SUMMERVILLE — Imagine showing up for a hearing on a proposal to control growth, and you can't find a parking place because builders in pickup trucks have taken all the spaces.

It's a scene that Phillip Ford, executive vice president of the Charleston Trident Home Builders Association, is hoping for Monday outside Dorchester County Council chambers.

Council is holding a public hearing next week on a proposal to require developers to demonstrate that roads and schools could handle more people before a new development can be approved. Ford says the ordinance would kill the local housing industry, which employs 5,500 people.

He sent out a message this week urging builders to show up at the meeting in their trucks and work clothes, filling the parking lot around the county building.

He calls it a "Save Our Jobs Rally: Line Up the Trucks!"

"I'm going to have to prove to them (councilmen who support the ordinance) how many people they're affecting," Ford said. "If Mr. Feltner and Mr. Rosebrock can't find a place to park, maybe they'll get the message."

County Councilmen Jamie Feltner and Richard Rosebrock have been pushing the proposal that is also being considered by the town of Summerville. It's called the adequate public facilities ordinance.

The Charleston Trident Association of Realtors opposes the ordinance. They say it would hurt a housing market that's already faltering and raise home prices.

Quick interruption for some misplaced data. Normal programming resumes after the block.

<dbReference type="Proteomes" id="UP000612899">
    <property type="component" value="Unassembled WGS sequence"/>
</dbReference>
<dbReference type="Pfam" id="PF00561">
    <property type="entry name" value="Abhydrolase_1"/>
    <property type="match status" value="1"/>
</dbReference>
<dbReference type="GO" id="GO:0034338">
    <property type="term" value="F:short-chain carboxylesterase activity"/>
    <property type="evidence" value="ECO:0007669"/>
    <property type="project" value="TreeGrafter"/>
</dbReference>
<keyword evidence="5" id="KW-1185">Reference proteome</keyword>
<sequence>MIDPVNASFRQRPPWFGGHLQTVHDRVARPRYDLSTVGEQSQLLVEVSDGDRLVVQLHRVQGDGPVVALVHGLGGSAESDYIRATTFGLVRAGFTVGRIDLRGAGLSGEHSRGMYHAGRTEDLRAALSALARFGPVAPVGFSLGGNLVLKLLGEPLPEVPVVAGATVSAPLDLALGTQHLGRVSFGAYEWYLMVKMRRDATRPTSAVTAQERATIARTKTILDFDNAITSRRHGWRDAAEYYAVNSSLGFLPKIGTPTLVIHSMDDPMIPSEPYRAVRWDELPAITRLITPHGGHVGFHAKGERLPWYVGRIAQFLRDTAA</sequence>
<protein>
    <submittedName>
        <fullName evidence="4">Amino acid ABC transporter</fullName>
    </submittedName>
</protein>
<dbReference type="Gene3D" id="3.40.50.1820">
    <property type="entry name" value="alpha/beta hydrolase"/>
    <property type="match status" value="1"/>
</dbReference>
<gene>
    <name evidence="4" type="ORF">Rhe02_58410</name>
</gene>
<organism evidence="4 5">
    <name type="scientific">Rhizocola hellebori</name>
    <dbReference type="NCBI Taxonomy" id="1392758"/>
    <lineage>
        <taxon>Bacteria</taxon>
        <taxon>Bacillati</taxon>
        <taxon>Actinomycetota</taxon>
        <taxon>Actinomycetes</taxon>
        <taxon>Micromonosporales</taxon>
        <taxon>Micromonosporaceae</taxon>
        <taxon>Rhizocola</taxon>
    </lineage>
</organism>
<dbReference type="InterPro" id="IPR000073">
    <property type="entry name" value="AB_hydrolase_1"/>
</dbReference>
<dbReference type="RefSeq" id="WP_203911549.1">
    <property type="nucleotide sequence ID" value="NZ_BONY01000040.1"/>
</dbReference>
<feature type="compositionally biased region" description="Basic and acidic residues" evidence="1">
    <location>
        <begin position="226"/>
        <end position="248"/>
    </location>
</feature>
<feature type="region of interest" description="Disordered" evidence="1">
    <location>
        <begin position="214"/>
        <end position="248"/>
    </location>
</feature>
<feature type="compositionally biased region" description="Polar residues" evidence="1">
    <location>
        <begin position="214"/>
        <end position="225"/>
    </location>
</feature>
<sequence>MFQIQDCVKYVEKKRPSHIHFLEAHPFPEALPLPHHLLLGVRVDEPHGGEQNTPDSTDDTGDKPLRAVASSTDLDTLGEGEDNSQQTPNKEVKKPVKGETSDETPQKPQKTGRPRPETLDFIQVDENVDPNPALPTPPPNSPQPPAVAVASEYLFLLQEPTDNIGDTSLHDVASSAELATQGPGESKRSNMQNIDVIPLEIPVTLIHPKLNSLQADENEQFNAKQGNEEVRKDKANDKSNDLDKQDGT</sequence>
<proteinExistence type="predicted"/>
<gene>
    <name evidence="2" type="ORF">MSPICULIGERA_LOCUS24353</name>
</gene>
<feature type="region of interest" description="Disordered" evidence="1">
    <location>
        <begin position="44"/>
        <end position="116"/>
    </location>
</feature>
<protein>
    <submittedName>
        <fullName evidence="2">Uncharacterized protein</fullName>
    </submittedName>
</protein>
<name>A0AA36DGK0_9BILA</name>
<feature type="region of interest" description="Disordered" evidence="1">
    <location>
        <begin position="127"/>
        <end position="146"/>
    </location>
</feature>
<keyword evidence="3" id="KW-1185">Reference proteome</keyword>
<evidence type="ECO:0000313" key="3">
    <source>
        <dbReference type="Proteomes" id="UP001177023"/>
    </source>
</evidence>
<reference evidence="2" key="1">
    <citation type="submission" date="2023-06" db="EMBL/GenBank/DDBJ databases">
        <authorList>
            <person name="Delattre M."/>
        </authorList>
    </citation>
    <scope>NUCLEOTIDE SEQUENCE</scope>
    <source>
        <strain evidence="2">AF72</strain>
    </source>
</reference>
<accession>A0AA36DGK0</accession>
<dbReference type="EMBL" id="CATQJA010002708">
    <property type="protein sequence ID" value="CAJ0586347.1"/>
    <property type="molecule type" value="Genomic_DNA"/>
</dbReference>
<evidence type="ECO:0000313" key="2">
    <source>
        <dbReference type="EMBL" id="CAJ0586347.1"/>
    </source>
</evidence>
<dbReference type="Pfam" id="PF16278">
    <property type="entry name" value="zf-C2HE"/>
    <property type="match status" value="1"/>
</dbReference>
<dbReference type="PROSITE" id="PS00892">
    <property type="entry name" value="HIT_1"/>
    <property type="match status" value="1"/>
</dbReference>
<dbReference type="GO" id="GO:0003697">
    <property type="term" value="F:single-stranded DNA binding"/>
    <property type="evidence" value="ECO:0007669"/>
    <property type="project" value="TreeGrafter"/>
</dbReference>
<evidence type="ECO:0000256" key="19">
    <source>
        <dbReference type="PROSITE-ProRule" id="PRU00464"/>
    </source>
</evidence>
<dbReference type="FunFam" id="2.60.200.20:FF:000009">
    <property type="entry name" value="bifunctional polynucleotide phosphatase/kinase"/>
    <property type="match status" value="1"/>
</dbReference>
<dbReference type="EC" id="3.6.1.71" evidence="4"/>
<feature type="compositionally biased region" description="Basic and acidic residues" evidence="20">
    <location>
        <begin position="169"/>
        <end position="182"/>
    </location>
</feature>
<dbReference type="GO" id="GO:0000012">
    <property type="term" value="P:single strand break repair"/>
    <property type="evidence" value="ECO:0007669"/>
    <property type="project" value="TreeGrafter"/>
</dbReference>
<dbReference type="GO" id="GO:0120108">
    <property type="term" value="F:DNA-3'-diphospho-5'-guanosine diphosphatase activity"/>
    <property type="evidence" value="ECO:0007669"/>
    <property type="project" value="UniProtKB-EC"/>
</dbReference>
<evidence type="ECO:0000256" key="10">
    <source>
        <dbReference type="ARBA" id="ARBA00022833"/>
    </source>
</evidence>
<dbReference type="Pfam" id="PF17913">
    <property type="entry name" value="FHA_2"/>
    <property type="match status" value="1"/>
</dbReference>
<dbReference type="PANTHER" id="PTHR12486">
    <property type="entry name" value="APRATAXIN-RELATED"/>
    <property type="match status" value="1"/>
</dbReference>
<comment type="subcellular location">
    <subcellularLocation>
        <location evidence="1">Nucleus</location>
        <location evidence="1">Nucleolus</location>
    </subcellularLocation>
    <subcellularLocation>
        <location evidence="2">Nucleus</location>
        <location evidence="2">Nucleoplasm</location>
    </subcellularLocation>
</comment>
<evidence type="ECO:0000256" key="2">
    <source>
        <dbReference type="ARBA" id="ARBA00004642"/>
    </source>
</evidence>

The Realtors and homebuilders have teamed up to place ads and mail out a postcard opposing the ordinance. They hired Geechie Communications, owned by Rep. Jim Merrill, R-Daniel Island, to design the card, Ford said. A bigger campaign is likely, although a budget has not been set, Ford said.

"We just want to educate people," Ford said.

The Greater Summerville/Dorchester County Chamber of Commerce also has taken a stand against the proposed ordinance.

County Council spent about an hour and a half talking about the ordinance at a planning meeting Friday, Chairman Larry Hargett said.

"I'm even more convinced that we need to look at it in more detail," Hargett said. "It's a far more complex issue than we ever thought it was."

Summerville Town Council spent about an hour Monday morning talking about its version of the proposed ordinance. The consensus was that the proposal needs a lot of work before the town can consider it for first reading.

"We're talking about everything under the sun, and 90 percent of it doesn't have anything to do with what we're trying to do," Mayor Berlin Myers said.

Councilman Aaron Brown urged town officials to get busy on a new draft.

Summerville's Planning Commission gave the ordinance a cool reception when they considered it without a vote last month.

"I found this to be pretty faulty as a document and not very applicable to our circumstances," Planning Commission Chairwoman Ellen Segelken said.

The wording of the ordinance needs work, but the town and the county should not back off the concept, Town Councilman Howard Bridgman said.

"If roads and schools are already overcrowded, it doesn't make much sense to make them more crowded," Bridgman told the Planning Commission.